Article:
Bill repeals ‘war on drugs’ policy disproportionately impacting communities of color
SEATTLE – Seattle City Councilmember Andrew J. Lewis (District 7, Magnolia to Pioneer Square) and Seattle City Attorney Pete Holmes introduced legislation today to repeal a relic from the failed “War on Drugs,” Seattle’s Drug Traffic Loitering law.
The Drug Traffic Loitering law was adopted in the 1990s in response to the War on Drugs and an incarceration-centric handling of drug use and trafficking. An arrest for Drug Traffic Loitering would occur when a suspect was in a public place and was thought to be soliciting another person to violate felony drug laws, but when apprehended, did not have drugs in their possession. Without evidence of the underlying offense, the police would instead arrest a person for loitering.
Lewis, the prime sponsor of the legislation, is a former assistant city prosecutor who understands first-hand the inequities in our legal system. “This law has a racist history and historically criminalized ‘hanging out’ simply because someone looked like they were trafficking drugs, allowing racial profiling and the criminalization of communities of color. We’re in a different time where lawmakers are no longer participating in ‘war and drugs’ policies, and instead looking at drug addiction through a public health lens. Though the City Attorney’s Office doesn’t charge under this ordinance, it’s time we remove this law from the books for good,” Lewis said.
“Furthermore, Lewis is introducing a separate ordinance along with councilmembers Tammy J. Morales (District 2, South Seattle and Chinatown/Int’l District) and Alex Pedersen (District 4, Northeast Seattle) to repeal the city’s prostitution loitering ordinance (Seattle Municipal Code Section 12A.10.010).”
Seattle City Attorney Pete Holmes said, “I have long questioned the use of loitering crimes as a law enforcement tool, and am grateful that the 2018 Reentry Workgroup helped shine a light on their racist origins. As they deliberated, I simultaneously had an attorney closely review of all pending and incoming Drug Traffic Loitering and Prostitution Loitering cases. My office hasn’t charged either of these offenses since that time two years ago, with the exception of a single errant filing this year which we’re working to withdraw. Kudos to Councilmembers Lewis, Morales and Pedersen for introducing these ordinances to permanently remove these laws from Seattle’s books. I hope that other jurisdictions will examine their own criminal loitering laws.”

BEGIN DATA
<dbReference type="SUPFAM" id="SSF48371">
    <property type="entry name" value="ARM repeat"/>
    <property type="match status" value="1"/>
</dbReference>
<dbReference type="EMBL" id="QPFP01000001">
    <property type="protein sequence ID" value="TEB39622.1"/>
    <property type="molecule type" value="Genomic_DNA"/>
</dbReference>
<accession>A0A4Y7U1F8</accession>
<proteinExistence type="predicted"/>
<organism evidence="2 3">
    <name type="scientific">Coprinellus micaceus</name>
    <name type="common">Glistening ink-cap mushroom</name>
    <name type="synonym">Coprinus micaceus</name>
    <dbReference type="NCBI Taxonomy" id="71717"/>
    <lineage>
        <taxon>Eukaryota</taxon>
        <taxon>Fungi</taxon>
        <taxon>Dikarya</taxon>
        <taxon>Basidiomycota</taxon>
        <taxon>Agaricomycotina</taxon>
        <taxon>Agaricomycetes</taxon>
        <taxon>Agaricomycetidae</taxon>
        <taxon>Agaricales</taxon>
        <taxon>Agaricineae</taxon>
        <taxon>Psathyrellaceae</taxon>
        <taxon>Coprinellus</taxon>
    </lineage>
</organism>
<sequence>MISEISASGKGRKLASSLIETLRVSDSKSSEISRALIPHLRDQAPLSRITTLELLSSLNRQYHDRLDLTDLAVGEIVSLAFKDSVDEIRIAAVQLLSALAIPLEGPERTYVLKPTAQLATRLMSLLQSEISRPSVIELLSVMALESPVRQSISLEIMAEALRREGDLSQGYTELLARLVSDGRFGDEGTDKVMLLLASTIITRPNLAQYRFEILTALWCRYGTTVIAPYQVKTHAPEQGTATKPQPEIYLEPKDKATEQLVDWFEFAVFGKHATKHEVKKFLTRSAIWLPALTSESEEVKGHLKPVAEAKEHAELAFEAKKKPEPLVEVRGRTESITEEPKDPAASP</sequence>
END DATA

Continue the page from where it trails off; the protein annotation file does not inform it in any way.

In 2018, the Seattle City Council received a report from the Seattle Reentry Workgroup, which recommended the City Council repeal Drug Traffic Loitering from the City’s criminal code (Page 51) stating, “much has been documented regarding the disastrous racialized impacts of these policies on Black and Indigenous communities and the growth of mass incarceration.”
The workgroup also requested the Council remove the Prostitution Loitering Ordinance (Page 52). Councilmember Lewis and Pedersen recognize the ordinance, which also has not been used to file charges for years, historically caused unnecessary involvement and interface between police and black and brown individuals.
Pedersen said, “I believe it is vital to support the recommendation of the Seattle Reentry Workgroup to repeal the Prostitution Loitering law so we eliminate a source of disproportionate harm or jeopardy to people of color from our policing and carceral system. After ongoing engagement with community stakeholders, co-sponsoring the repeal of this problematic law is just another initial step I’m taking with my colleagues to help right what has been wrong for far too long.”
Morales said, “This is an outdated, and frankly racist policy in our City’s municipal code. By repealing this part of the code we are assured that drug offenders and sex workers will be treated humanely and not criminalized.”
Both pieces of legislation are expected for a vote before the Full City Council on Monday, June 22 2020.